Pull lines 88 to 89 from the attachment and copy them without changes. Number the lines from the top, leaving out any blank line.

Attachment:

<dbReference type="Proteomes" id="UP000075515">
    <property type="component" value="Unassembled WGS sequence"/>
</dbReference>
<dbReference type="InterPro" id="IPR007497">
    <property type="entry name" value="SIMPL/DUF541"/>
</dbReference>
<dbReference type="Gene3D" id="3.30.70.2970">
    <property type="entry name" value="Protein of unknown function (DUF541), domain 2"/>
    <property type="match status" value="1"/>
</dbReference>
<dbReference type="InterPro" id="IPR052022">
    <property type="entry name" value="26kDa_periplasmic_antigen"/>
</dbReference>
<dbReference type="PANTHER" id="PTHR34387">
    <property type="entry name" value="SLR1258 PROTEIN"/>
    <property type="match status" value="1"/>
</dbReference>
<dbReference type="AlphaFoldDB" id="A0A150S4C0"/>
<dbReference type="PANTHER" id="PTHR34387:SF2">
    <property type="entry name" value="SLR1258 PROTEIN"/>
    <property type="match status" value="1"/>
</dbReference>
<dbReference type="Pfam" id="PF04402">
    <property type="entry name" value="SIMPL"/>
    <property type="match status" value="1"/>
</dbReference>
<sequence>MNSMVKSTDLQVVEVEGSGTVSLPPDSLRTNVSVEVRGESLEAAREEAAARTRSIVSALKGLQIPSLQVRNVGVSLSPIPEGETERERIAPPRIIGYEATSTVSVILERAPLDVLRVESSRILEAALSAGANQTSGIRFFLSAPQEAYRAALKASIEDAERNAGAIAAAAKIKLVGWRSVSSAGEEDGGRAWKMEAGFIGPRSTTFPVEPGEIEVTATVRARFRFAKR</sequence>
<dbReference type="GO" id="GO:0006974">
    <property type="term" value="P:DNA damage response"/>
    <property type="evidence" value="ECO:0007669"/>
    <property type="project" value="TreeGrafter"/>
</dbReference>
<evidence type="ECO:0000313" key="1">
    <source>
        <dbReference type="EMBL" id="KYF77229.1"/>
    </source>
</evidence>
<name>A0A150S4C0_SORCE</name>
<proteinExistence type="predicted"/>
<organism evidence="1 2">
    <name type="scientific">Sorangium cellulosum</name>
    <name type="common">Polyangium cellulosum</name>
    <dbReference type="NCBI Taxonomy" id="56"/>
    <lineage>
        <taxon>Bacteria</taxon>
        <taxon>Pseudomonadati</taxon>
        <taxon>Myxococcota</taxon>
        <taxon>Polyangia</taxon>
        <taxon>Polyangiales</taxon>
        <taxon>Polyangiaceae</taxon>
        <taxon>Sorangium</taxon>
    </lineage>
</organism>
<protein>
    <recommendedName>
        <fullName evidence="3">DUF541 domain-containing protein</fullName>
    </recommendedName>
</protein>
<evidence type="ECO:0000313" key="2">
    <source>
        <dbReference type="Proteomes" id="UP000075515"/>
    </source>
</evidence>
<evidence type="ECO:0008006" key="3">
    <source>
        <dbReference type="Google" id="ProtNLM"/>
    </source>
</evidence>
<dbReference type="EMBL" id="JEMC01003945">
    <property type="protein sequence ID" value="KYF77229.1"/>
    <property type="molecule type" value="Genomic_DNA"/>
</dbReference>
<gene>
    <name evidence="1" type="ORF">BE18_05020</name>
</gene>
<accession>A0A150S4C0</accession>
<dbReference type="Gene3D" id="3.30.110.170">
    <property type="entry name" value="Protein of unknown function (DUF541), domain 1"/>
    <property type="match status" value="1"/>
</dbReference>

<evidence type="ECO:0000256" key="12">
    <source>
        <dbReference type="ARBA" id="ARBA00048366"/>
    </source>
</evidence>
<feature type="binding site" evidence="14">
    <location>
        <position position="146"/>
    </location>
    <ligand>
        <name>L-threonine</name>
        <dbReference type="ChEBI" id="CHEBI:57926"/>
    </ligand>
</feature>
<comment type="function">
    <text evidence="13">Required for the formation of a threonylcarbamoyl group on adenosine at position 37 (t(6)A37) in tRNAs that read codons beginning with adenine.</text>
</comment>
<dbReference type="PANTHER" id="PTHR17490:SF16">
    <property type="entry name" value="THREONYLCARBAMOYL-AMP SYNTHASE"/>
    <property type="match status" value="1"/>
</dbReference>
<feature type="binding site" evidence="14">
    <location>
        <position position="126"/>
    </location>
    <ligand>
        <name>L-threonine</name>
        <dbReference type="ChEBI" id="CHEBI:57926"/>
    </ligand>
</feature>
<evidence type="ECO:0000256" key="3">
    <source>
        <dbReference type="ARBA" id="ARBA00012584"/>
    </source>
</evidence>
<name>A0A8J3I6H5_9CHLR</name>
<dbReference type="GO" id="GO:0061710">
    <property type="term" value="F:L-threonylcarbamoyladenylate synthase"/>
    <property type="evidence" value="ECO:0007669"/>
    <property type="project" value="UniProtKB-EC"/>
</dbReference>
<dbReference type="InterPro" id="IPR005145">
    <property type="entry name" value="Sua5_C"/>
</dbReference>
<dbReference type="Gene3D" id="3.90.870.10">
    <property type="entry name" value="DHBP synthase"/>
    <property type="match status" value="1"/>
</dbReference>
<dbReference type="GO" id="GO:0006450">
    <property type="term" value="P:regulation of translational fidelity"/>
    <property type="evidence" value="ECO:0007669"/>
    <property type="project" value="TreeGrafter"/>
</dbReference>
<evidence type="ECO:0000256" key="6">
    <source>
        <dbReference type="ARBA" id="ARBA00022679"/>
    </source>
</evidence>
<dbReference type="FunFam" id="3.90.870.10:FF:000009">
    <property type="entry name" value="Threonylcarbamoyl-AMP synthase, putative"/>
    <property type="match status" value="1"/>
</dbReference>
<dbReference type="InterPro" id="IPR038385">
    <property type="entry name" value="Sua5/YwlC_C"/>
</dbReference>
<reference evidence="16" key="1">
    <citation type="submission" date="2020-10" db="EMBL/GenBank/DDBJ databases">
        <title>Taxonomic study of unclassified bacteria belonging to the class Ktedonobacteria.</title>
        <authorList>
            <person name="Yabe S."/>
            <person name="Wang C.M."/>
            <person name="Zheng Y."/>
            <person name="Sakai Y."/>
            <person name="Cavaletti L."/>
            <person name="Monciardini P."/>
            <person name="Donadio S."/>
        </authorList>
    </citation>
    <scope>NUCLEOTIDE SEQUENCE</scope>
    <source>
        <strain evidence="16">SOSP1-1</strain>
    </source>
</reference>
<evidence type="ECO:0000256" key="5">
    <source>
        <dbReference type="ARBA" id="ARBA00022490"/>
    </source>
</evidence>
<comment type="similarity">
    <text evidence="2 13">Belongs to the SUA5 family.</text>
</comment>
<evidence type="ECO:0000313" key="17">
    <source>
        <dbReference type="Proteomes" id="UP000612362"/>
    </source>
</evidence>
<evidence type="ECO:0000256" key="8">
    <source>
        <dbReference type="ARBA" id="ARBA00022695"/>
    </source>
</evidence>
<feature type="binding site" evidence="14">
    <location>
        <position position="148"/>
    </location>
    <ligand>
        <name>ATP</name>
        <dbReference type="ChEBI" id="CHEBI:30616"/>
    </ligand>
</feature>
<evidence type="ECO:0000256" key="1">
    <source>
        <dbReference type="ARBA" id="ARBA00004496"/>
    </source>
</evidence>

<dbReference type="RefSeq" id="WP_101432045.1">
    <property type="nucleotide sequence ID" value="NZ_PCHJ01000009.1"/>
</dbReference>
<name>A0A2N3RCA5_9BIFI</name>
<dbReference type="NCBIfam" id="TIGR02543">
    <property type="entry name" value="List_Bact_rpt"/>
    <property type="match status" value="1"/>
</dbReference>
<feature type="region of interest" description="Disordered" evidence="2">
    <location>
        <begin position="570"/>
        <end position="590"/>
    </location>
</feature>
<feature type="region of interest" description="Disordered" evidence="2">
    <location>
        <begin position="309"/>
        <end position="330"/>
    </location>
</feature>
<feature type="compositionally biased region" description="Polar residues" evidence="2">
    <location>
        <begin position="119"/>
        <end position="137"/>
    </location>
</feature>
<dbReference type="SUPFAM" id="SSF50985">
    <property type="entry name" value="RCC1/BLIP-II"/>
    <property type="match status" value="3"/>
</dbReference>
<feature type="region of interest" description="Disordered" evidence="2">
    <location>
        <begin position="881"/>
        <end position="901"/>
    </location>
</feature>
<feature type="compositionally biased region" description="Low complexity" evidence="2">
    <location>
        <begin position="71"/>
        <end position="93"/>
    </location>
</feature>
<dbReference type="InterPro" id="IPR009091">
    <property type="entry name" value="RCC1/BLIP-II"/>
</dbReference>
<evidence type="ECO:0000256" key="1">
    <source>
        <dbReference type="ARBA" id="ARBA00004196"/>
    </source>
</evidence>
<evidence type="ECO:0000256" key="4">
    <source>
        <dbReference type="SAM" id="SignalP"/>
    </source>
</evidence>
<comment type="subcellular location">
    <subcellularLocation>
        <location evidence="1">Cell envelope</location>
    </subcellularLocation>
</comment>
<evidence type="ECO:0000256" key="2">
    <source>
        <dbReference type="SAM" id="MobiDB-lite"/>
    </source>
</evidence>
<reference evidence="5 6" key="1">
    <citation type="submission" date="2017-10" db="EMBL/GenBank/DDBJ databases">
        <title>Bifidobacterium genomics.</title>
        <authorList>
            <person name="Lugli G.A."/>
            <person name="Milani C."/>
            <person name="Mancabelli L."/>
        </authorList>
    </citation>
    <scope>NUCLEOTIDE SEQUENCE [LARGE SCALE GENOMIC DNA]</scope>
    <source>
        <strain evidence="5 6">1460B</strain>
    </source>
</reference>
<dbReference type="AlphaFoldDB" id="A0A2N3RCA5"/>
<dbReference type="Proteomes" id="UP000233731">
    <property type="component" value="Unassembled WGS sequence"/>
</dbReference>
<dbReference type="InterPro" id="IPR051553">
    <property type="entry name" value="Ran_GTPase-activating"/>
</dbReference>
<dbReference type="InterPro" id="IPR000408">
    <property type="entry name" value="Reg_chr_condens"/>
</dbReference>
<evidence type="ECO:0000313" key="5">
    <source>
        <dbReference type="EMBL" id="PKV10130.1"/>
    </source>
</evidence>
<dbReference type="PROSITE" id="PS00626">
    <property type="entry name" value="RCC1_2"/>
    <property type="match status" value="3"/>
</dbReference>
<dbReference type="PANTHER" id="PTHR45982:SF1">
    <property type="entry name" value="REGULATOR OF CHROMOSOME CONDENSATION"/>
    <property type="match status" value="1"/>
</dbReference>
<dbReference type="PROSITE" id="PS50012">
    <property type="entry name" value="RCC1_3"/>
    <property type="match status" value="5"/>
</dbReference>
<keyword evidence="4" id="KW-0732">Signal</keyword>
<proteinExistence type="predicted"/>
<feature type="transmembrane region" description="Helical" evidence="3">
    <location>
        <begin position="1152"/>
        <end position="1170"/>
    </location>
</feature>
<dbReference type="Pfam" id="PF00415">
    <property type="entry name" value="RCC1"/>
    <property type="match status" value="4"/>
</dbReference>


        <position position="146"/>
    </location>